Sciatica is simply a pain that runs from the lower back down the leg, often into the foot and toes. It is triggered by an irritation of the sciatic nerve triggered by a compression.
Some people struggling with sciatica also may experience a burning, tickling or prickly sensation, normally on one side of the body. The type and level of pain a person experiences depends on the location of the nerve compression.
In certain cases the pain might be very moderate, while in others it can be extreme and debilitating. Although most people will recover from an episode of sciatica within a few weeks, the pain can sometime worsen gradually or persist for a lot longer. Everything hinges on the underlying source.
Sciatica plus Nerve Damage.
Even though it is rare, in some instances sciatica can cause permanent nerve damage. The irritation of the nerve that induces the sciatica pain typically is reversible.
Symptoms of a more critical medical issue include bladder or bowl incontinence, growing weakness, or the loss of sensation in the leg.
Where Exactly the Sciatic Nerve is Situated?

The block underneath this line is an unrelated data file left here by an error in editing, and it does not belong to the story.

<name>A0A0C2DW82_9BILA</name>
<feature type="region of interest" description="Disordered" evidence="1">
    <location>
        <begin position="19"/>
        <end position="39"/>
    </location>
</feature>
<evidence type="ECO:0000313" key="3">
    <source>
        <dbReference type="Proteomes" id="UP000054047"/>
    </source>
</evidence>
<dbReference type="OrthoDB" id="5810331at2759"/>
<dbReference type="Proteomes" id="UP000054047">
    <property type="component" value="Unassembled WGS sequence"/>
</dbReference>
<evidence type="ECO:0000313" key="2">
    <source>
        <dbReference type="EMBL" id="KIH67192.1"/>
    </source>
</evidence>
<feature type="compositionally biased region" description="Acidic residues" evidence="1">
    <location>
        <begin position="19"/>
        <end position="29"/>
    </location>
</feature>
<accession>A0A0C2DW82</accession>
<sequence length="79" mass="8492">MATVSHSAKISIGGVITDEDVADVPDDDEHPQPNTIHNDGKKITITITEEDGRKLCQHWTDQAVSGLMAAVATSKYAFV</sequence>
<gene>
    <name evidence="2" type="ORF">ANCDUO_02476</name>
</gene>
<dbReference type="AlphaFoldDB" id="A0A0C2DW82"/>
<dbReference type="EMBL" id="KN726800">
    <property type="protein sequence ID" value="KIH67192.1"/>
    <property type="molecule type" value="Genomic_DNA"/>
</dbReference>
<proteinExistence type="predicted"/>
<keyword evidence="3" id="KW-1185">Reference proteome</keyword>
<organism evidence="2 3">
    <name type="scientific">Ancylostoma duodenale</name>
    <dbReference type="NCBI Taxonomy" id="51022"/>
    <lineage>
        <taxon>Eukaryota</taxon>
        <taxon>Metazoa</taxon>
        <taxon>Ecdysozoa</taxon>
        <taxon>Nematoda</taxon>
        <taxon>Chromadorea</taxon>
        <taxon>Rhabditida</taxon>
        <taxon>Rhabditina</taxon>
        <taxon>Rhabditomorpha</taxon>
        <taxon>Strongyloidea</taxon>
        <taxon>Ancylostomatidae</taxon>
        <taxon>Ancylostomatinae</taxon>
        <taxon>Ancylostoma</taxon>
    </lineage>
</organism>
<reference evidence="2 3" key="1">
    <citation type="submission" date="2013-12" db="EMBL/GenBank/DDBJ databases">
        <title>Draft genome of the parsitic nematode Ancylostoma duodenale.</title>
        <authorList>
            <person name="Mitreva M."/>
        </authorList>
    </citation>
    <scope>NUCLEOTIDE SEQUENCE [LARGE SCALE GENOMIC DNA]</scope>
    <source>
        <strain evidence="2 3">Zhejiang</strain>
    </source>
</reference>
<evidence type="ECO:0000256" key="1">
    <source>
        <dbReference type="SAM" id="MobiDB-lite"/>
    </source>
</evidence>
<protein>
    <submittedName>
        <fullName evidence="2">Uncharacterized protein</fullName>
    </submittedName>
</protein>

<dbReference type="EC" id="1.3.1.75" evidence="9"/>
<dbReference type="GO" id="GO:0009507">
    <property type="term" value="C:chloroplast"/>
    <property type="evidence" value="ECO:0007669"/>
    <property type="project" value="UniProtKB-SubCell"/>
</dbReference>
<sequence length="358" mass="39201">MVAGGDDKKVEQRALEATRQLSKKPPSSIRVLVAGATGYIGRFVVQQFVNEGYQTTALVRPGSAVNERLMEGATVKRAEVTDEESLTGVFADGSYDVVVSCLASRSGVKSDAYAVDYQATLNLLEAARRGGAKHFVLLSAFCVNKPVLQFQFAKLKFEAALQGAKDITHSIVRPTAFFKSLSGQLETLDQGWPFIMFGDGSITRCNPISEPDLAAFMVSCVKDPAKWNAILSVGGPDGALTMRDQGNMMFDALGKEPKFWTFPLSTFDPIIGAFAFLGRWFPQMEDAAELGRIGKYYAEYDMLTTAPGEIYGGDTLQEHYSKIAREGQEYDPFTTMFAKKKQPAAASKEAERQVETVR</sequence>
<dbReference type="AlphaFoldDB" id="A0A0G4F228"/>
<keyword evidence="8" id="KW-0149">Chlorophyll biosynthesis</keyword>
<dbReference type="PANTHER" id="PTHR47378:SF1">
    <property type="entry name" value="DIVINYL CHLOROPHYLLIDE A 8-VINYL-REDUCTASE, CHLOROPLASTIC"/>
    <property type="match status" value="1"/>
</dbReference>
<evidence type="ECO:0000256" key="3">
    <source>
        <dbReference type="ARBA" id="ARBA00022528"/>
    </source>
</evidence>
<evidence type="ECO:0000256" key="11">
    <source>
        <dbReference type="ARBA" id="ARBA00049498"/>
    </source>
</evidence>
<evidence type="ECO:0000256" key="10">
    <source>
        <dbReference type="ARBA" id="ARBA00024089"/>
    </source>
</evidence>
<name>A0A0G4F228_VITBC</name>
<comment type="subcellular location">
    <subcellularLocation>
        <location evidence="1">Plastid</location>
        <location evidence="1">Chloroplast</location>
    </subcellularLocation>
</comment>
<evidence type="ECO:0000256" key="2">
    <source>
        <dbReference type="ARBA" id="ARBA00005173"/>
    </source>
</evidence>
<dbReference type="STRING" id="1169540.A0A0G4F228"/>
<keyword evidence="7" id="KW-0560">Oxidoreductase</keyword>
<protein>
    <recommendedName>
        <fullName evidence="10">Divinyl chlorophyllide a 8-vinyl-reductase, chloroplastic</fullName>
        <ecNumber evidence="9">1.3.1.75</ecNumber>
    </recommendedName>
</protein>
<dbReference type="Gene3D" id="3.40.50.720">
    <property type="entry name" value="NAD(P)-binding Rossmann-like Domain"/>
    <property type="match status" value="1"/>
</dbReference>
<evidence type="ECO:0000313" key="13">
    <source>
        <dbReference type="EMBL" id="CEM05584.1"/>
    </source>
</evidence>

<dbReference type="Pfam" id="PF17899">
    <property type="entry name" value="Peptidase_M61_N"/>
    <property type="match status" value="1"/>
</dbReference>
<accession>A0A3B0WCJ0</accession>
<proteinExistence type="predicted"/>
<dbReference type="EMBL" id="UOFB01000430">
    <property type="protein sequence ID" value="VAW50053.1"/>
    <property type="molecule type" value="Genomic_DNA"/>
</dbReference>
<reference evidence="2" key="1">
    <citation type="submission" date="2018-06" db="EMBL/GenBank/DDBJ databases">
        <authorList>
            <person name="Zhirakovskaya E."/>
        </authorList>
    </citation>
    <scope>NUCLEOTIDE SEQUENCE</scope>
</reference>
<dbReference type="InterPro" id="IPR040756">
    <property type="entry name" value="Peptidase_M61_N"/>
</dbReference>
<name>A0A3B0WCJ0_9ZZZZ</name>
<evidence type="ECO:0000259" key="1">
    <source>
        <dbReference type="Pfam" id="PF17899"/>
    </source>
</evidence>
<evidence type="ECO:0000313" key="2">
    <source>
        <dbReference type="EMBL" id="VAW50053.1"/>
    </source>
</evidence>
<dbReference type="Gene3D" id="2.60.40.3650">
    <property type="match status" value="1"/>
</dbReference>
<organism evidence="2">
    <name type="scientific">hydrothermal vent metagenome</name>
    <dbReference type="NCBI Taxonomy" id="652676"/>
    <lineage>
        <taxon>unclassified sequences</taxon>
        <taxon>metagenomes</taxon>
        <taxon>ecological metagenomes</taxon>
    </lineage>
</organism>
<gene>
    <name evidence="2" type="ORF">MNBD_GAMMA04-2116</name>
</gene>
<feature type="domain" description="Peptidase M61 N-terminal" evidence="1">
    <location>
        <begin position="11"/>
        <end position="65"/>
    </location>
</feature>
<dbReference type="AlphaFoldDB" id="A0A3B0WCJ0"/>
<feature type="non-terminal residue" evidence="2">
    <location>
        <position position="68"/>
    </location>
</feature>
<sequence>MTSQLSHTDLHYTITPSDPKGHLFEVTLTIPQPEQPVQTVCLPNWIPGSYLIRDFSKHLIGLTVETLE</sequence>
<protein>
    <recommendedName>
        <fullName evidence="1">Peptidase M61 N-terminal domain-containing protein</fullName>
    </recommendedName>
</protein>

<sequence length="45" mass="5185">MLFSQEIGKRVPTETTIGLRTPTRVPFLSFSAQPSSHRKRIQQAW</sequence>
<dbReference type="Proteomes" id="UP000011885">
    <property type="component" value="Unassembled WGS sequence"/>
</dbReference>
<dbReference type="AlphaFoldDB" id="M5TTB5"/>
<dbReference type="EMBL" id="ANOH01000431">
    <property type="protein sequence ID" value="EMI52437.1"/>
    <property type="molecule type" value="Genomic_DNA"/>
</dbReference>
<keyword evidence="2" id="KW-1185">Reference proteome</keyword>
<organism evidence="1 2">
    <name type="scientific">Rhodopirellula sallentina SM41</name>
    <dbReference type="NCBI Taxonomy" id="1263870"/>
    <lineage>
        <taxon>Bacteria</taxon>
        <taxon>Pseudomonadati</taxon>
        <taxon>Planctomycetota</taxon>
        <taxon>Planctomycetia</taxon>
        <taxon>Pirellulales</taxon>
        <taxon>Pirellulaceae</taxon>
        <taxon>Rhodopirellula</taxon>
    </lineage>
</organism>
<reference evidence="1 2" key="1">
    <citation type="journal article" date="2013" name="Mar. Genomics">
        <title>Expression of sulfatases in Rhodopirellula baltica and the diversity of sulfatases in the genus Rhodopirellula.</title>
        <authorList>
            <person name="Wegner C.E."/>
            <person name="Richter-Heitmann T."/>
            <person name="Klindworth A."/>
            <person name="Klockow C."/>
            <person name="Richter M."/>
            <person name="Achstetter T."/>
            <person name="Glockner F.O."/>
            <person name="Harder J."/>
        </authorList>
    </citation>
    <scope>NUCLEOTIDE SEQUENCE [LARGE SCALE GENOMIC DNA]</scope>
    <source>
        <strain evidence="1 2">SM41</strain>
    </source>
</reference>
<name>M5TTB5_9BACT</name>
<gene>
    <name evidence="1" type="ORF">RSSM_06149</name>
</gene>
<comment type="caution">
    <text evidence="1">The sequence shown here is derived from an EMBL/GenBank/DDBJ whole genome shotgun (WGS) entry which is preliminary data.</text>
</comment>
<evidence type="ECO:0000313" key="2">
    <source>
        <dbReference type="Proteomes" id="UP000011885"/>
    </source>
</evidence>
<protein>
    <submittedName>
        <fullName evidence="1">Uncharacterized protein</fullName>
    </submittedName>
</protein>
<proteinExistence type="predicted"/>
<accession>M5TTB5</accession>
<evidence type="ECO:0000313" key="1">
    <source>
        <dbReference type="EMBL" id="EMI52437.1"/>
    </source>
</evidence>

Sciatic nerves are the longest in the body. They stretch out from the lower back all the way down to the toes of the feet.
Sciatic nerves leave the spine between two vertebrae in the lower back and travel behind the hip joint down the buttocks and along the back of each leg into the foot.
Sciatica is brought on by the irritation of one or both of these nerves. Generally, a herniated disc puts pressure on the sciatic nerve root.
Frequently, people suffering from sciatica have leg pain, which makes them incorrectly think that the sciatica is caused by some sort of problem within the leg.
Other root causes of sciatica can include spinal tumors, trauma, spinal stenosis, or sciatic nerve tumor or injury.
Anybody Can Have Sciatica.
Lots of people think that sciatica is something that only effects people who have a sedentary lifestyle. And while it’s correct that sedentary people are more susceptible to get sciatica, it in reality can affect active people also, specifically if they take part in activities that involve twisting the back or carrying heavy weights routinely.
Sciatica will typically resolve on its own within a few weeks. Therapy options include exercise, physical therapy and corticosteroid injections. For some patients, however, the pain can last much longer, so individualized therapy plans are suggested.
Sciatica Therapy Solutions.
Another more natural sciatica therapy option is , non-surgical spinal decompression therapy. By gently decompressing the involved spinal discs pressure on the sciatic nerve can be eased and the pain from sciatica can disappear.
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